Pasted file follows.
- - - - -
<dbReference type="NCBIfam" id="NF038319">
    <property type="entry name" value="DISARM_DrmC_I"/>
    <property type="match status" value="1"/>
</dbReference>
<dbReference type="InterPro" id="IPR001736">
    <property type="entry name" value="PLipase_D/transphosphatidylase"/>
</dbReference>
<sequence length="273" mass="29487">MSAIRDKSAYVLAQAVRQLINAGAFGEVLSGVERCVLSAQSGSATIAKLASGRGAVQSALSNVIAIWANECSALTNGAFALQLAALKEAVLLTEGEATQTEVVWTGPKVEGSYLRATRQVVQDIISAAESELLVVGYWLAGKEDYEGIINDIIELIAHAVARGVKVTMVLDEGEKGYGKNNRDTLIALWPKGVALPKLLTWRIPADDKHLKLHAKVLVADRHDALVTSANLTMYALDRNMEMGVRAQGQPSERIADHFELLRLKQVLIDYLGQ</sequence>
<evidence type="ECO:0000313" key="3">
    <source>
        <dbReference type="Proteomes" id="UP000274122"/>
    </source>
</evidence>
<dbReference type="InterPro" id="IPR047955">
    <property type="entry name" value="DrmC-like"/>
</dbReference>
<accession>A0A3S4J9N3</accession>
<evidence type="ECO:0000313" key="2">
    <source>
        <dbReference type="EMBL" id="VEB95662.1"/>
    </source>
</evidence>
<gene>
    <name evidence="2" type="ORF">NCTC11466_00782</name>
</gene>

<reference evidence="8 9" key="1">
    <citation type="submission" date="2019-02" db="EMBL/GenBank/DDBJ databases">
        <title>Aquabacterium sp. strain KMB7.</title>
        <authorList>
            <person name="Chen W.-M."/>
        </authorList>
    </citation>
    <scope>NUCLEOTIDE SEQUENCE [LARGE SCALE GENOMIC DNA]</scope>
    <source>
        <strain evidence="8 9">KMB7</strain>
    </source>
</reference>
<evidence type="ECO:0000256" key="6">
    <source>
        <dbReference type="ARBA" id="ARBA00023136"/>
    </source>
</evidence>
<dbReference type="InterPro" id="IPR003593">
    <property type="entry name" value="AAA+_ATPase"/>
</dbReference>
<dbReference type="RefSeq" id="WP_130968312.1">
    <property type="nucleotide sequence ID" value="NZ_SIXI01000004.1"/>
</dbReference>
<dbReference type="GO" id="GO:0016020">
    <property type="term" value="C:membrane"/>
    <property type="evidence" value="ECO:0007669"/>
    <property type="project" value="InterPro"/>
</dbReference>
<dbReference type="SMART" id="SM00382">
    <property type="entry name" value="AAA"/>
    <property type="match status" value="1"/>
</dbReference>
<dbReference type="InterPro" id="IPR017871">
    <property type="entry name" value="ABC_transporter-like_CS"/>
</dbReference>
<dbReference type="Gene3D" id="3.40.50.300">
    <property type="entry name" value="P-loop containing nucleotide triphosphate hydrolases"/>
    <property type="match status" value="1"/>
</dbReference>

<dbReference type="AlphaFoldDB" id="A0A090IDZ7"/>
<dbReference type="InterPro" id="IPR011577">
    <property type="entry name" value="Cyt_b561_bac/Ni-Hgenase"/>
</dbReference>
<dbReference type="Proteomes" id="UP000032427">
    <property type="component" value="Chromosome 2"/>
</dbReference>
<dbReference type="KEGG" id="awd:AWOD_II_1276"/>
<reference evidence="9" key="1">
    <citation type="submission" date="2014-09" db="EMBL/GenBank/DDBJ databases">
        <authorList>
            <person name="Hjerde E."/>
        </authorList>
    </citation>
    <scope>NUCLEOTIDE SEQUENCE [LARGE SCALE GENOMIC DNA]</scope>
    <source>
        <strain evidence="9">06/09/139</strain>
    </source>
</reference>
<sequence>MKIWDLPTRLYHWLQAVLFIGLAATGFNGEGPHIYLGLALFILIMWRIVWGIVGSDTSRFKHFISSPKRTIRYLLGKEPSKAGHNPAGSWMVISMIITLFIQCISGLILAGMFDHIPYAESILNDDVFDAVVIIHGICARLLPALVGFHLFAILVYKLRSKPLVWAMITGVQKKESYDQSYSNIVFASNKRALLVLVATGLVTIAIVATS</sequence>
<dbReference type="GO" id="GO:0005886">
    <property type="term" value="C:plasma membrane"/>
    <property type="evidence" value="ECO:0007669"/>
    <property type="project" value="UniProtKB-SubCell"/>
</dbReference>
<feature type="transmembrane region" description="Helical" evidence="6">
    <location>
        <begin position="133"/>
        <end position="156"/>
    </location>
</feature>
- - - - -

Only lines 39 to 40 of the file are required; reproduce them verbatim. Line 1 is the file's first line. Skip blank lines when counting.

    <source>
        <dbReference type="ARBA" id="ARBA00023136"/>